|Genre:||Youth Angst in Suburban Hell|
Other Movies Seen By This Director (0)
|11.16.09||Netflix|| Thankfully I'd been warned by the wave of reviews that said this movie wasn't necessarily funny. I think it was definitely marketed as such and therefore fell flat on its face in theaters when everyone found a coming-of-age drama quirk-drama instead. Kind of a shame really because i thought there was plenty to like.|
A lot of the movie seems painfully nostalgic. they nail the setting and period and tone of the film perfectly... for instance placing most of the employees as college-age rather than high school so the dynamic with the parents is much different, or having the theme park be one of these small-time family-owned dinosaurs rather than a polished impersonal chain... the casual authenticity of 1986 and the overall feeling of wanting to be grown already but forced to wallow a little longer in childhood via your once-best friend, living at home, wanting growth but not yet self-sustainable... All of that is so specific and nailed head on. It really resonated with me.
And I also really liked Ryan Reynolds' character. The exchange he shares with Eisenberg at the end (partially ruined by a deleted scene but whatever I take what I want from this movie) where there's kind of a silent notion that although reynolds is crap and has betrayed Eisenberg's trust, it was basically worth it due to what Eisenberg has gotten from Reynolds in turn. It says "yeah you're 85% ass but the other 15% gave me some valuable info so... we're even. Have fun with your life which is going nowhere while I hopefully go do something with mine."
Also also, imdb says Kristen Stewart shot this after the first Twilight movie but I'm not 100% sure it was released beforehand. To me this is the last time Kristen Stewart is an unknown. Cinephiles liked her uncanny resemblance in Panic Room and I personally rediscovered her in Zathura where all of a sudden her face was striking and for a teeny little while she had a mini Natalie Portman career where she was loved by people who thought themselves "in the know" because they saw The Professional and Beautiful Girls until Episode One came out and then it's kind of downhill from there. In that same way I feel this was a goodbye movie from the secret-love version of Kristen Stewart and her tight frown and stroking eyes. No more bit part in Into the Wild or indie-work like The Cake-Eaters. From here on out it's tabloid covers, fashion statements, and love interests. Weird hairstyles and dealing with her own fame. So even though the boy and girl get together at the end of this movie, you know neither one of them have a plan. That first loves often don't work out, and that kristen Stewart will soon fall for a vampire and dump poor neurotic Jesse Eisenberg.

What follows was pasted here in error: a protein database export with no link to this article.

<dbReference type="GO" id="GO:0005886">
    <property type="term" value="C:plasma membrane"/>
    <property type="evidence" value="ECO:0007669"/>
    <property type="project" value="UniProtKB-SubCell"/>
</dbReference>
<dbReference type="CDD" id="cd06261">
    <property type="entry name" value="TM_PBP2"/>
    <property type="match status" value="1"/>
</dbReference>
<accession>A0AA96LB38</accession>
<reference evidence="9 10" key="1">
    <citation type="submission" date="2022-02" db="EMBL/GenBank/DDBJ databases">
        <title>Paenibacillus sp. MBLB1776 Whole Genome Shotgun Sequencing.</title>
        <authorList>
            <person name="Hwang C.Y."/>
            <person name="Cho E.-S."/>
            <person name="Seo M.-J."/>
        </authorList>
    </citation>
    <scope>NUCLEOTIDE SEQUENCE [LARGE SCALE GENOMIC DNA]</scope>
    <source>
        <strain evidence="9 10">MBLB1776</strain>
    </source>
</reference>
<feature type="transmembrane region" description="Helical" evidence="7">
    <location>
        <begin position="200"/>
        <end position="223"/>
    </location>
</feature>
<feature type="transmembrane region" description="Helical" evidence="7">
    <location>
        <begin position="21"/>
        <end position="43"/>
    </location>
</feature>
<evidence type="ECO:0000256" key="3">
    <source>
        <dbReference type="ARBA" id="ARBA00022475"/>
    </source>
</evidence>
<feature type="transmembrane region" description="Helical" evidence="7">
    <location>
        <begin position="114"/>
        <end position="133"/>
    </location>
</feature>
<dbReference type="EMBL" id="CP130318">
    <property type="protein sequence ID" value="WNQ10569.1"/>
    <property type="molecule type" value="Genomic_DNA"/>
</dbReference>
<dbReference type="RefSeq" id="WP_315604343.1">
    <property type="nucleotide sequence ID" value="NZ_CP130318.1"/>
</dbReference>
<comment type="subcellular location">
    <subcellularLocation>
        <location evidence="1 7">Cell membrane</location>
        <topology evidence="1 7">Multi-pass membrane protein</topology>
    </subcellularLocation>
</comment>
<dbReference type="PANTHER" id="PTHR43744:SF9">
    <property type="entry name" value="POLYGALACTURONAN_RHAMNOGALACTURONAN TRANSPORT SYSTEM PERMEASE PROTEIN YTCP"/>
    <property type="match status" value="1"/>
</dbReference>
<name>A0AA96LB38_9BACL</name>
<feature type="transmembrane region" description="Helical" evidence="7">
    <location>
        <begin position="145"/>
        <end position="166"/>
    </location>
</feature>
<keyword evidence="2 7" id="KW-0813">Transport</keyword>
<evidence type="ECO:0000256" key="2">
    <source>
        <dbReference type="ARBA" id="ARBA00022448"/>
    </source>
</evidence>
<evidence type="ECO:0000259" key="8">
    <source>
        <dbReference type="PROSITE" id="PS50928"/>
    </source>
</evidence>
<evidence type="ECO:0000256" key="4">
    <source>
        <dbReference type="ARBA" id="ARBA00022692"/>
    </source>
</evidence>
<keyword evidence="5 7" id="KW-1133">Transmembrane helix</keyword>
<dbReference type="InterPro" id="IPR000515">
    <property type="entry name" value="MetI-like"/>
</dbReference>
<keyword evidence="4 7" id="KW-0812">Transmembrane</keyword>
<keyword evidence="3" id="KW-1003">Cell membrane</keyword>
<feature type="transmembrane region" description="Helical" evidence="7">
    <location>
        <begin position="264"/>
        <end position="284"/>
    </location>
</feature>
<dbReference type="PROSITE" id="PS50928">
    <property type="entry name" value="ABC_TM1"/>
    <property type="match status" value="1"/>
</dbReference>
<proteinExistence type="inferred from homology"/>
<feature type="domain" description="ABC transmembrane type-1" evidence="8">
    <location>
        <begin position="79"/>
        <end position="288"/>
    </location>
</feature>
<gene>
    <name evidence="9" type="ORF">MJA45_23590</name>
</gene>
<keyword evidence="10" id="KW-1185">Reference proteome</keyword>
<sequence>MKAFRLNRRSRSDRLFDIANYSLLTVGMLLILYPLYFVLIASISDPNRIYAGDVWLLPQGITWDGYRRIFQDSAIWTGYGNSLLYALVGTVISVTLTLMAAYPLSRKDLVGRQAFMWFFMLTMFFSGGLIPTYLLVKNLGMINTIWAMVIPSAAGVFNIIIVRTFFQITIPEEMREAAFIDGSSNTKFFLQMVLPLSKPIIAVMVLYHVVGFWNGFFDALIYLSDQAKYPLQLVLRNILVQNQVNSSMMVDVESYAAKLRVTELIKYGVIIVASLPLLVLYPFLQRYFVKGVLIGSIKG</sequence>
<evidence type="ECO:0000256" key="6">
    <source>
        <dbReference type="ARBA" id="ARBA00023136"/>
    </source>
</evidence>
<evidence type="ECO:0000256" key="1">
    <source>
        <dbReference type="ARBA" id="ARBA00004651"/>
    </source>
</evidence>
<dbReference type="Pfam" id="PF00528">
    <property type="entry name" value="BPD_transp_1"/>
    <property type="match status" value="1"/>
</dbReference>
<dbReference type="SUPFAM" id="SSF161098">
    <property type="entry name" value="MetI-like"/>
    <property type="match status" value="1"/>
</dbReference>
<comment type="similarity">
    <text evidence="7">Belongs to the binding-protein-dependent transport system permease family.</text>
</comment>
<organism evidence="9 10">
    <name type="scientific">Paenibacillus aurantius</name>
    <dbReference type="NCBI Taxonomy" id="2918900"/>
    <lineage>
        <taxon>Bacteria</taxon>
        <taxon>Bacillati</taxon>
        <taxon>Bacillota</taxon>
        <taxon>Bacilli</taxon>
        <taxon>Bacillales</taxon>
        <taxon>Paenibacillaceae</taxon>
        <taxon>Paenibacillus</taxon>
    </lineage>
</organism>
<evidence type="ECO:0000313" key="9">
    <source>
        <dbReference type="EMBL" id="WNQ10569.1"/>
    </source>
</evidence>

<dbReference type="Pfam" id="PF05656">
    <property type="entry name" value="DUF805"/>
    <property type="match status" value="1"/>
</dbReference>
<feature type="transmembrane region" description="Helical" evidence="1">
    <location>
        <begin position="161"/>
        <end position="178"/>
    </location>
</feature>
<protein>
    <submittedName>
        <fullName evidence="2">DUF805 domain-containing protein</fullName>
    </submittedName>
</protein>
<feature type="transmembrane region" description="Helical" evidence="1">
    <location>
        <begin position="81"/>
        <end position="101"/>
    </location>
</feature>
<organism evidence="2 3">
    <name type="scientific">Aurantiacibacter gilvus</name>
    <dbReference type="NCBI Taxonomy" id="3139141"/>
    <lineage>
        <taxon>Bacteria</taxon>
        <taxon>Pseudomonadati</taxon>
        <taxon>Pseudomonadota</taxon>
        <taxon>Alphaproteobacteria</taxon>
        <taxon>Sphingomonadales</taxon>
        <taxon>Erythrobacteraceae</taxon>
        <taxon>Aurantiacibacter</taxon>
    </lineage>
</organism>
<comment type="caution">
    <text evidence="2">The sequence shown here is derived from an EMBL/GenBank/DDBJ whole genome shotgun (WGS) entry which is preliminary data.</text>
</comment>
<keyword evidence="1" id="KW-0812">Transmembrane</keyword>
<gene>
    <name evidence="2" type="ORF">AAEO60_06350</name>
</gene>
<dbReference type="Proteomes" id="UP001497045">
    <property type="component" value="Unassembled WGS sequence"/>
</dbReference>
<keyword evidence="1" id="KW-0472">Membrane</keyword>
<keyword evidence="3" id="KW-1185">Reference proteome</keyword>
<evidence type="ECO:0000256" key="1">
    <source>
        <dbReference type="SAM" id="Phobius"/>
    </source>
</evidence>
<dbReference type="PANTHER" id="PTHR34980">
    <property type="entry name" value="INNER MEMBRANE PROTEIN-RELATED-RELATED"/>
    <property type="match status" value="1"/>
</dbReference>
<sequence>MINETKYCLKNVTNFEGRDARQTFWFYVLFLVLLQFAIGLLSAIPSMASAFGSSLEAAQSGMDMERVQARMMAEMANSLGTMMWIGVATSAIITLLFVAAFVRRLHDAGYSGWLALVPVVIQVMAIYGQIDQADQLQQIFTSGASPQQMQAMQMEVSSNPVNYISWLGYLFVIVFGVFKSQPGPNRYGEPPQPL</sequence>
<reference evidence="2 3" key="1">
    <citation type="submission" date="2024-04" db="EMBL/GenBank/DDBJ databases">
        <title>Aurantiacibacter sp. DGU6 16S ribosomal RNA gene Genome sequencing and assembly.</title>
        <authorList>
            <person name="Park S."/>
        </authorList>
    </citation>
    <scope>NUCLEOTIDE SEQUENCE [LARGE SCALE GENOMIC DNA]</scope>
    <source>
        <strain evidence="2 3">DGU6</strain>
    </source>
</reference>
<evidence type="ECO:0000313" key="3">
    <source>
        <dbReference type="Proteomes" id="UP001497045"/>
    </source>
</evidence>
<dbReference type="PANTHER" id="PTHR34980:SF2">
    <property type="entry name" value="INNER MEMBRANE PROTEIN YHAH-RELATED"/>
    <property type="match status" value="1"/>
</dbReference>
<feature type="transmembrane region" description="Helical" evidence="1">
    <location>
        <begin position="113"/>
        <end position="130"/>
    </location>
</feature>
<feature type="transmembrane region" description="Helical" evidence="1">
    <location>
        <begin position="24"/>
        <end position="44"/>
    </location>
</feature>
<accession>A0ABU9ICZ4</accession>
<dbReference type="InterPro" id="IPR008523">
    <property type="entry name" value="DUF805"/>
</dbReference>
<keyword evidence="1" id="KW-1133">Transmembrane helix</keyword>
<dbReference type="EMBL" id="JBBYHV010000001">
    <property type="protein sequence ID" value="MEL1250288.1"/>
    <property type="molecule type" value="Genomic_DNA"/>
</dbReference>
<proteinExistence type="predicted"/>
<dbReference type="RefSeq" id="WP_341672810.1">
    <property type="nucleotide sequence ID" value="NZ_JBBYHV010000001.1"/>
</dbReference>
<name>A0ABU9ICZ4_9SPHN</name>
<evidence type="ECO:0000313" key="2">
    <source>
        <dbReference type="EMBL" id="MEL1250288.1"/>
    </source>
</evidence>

Eisenberg's performance is one of the off-notes for me here, but as much as I feel he's almost channeling Woody Allen, I like the dynamic between him and Martin Starr: someone who should be in more of every movie that he's in. Even with his odd biceps and longish hair, he is still filling the same role as he did with Bill on Freaks and Geeks: the vulnerable geek trapped in the hand he was dealt; aware and mature about it yet allowing that wall to come down in tiny secret moments that this film catches beautifully.
This film isn't perfect. A lot of it doesn't quite work or feels aa bit weird to me at first exposure. In fact I'm a bit surprised that I've gone on about this for as long as I have. But it does accomplish an aching recollection of the director's last moments of youth that affected me to be sure. It's just not very funny.